Cantankerous campaigns that drew charges of voter manipulation, racism and promoting hysteria--and focused national attention on the California ballot box--will close Tuesday as voters confront a slate of controversial propositions.
Proposition 65, the anti-toxics initiative, spent the campaign season caught in the bitter cross fire between Los Angeles Mayor Tom Bradley and Gov. George Deukmejian and, in recent weeks, between Sen. Alan Cranston and his Republican challenger, Ed Zschau.
Deukmejian, under consistent fire from the mayor for accepting campaign donations from Bradley-defined toxic polluters, charged that the proposition was tailored to draw voters to Bradley's struggling campaign. Among the authors of the measure was Bradley's chief political aide in City Hall, Deputy Mayor Tom Houston.
Bradley tried to tie his fortunes to the initiative by charging that Deukmejian would not enforce Proposition 65 and that Bradley's election was needed to ensure protections against toxic waste.
In doing so, Bradley sought to capitalize on the initiative's overwhelming popularity with voters. A Los Angeles Times Poll taken in mid-October found 66% of likely voters supported Proposition 65 and only 20% opposed it.
Opponents, armed with $4.3 million, directed their efforts to carefully crafted television commercials hitting the initiative for exempting government agencies from restrictions on the dumping of cancer-causing chemicals.
The "Yes on 65" camp had far less money--$1.7 million. But along with its public support, it also gained free publicity when dozens of celebrities got on the anti-toxics bandwagon, literally. They chartered buses that crossed the state, spreading the pro-65 message.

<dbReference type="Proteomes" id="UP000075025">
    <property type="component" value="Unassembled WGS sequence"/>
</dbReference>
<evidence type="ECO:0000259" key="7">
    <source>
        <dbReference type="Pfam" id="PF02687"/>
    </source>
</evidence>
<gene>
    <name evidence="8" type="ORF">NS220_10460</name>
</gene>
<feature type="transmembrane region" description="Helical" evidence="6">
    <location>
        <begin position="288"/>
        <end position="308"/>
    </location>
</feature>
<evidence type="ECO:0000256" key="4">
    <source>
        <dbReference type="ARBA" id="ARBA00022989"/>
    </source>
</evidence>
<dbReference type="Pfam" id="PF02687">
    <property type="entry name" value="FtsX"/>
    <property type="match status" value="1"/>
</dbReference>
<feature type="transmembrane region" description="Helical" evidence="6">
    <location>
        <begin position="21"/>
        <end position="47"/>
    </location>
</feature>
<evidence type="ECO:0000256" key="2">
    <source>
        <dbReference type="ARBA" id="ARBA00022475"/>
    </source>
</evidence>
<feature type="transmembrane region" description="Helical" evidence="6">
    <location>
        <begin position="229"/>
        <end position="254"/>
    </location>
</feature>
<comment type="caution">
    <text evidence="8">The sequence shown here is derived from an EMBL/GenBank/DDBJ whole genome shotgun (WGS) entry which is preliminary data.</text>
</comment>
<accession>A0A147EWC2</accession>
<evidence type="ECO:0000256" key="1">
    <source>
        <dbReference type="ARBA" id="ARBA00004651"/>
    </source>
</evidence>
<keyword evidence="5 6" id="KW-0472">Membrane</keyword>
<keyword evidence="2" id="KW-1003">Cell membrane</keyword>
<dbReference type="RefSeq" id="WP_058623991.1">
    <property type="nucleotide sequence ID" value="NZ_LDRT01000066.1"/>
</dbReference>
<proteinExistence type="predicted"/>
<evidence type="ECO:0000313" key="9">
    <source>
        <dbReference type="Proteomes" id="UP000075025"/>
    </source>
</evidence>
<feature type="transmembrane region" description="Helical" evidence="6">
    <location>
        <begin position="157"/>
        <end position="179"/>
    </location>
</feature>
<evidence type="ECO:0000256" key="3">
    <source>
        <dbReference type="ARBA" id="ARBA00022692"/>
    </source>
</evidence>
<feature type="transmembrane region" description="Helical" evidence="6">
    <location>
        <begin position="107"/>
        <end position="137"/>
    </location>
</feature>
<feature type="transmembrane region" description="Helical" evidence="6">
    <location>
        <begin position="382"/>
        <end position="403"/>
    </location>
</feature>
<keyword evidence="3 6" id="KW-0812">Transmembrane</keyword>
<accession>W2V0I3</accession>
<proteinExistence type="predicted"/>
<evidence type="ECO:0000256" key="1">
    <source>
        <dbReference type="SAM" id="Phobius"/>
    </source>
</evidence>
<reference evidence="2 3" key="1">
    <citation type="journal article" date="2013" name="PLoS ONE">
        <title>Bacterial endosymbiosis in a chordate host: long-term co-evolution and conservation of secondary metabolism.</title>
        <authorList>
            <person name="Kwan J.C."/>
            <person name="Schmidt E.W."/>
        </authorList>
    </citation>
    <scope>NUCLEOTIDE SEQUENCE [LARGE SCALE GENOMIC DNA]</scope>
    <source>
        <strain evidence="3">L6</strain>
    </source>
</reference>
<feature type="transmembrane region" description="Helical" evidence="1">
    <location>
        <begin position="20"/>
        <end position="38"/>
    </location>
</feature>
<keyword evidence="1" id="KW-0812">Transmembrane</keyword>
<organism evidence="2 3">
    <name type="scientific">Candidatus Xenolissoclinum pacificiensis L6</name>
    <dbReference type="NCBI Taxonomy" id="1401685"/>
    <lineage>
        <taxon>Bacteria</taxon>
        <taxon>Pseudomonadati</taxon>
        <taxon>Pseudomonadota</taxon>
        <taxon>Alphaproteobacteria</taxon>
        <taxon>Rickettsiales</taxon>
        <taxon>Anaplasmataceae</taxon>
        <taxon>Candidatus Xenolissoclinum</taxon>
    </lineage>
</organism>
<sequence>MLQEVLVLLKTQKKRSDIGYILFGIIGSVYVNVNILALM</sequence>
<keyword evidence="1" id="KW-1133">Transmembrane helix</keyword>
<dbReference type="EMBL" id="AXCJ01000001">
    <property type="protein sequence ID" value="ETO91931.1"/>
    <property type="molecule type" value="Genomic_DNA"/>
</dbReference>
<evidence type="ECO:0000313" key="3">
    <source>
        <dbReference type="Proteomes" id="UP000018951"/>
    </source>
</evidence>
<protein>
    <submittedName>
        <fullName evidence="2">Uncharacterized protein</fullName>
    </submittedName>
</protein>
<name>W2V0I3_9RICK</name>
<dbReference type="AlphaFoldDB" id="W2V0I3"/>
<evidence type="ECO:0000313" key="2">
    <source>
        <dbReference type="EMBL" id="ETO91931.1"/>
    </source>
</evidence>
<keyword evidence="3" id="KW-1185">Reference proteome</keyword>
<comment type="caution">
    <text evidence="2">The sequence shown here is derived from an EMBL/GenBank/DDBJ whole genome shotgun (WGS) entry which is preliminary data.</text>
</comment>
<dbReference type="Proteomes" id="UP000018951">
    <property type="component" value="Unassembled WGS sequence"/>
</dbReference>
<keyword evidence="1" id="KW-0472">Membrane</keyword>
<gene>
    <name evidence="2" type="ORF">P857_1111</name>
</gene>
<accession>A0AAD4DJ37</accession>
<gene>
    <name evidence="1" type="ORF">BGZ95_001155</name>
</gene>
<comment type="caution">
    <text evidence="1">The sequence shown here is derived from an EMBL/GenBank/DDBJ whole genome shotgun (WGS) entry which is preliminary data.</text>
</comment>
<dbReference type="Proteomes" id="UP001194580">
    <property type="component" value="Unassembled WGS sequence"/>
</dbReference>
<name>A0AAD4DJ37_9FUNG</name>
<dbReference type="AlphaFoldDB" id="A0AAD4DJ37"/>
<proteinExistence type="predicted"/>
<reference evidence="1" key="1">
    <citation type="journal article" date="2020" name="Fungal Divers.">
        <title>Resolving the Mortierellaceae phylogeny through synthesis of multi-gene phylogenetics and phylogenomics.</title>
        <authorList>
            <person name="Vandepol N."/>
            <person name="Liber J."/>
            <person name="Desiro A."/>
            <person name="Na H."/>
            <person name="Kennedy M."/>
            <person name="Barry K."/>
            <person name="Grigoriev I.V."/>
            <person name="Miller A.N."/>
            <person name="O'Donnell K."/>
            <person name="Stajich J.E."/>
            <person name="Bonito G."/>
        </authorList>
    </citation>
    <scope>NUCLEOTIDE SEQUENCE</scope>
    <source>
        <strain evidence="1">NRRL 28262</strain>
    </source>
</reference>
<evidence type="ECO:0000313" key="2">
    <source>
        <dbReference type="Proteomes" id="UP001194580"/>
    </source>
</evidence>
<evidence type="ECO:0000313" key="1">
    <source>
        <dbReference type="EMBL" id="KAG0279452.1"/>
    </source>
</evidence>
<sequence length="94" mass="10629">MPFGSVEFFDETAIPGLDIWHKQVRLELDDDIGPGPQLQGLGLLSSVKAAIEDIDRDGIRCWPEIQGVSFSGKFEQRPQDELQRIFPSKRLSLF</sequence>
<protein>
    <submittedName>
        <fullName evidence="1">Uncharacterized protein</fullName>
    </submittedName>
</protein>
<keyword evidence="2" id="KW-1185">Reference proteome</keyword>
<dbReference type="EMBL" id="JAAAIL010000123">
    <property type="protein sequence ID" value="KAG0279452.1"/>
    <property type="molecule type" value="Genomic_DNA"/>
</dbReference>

More bitterness surrounded Proposition 64, the AIDS initiative that would force authorities to test for the fatal virus, collect the names of its victims and remove them from schools and some jobs.
The initiative, mounted by political extremist Lyndon LaRouche, drew anger from the homosexual community and alarm from the scientific arena. Medical leaders nationwide stepped out in opposition to the initiative, stating in television and radio ads that the measure would devastate AIDS research and blood supplies.
Its backers distributed more than a million pamphlets printed at the LaRouche national headquarters in Virginia that promote his unique vision that AIDS is spread by casual contact, insects and U.S. economic policies. They have also produced television spots aired free by some stations to provide balance on the issue.
A dozen loosely affiliated groups have reported spending more than $2 million to defeat the measure, while LaRouche's political forces have spent $283,000--almost all donated by various LaRouche organizations. Proposition 64 trails in the polls, but many voters say they are undecided.
The campaign for Proposition 63, which would declare English to be California's official language, likewise has spawned angry responses. Supporters said they want to establish English as a common bond between the state's varied ethnic groups, to abolish bilingual ballots and restructure bilingual education.
But the measure's opponents claim that it is a veiled racist ploy against immigrants that threatens bilingual police and fire services, foreign language advertising and other multilingual activities.
Opponents Michael Woo and Richard Alatorre, Los Angeles City Council members, staged a mock renaming of the city last week--offering visitors a welcome to "The Angels" as a way to demonstrate the impact of a non-English language measure on the city.
Overall, however, the opponents have been unable to achieve much visibility, raising less than $100,000 and purchasing only a limited amount of radio advertising. A Los Angeles Times Poll taken in mid-October showed that even with money they would have had a tough task: 71% of likely voters supported the initiative while only 24% opposed it.
Five other less-publicized propositions are linked by their connection to Proposition 13 gadflies Paul Gann and Howard Jarvis.
Best-known of the proposals is Gann's Proposition 61, which would set the governor's salary at $80,000 and limit all other government salaries to $64,000. It also would set financial limits on the size of contracts let by government and prohibit public employees from carrying over vacation and sick time from one year to the next.
Gann's main argument--that the measure would cut not only salaries but huge pensions received by former government officials--was ordered off the sample ballot by a Sacramento judge who found the statements misleading. But Gann continued to press his contentions in radio commercials.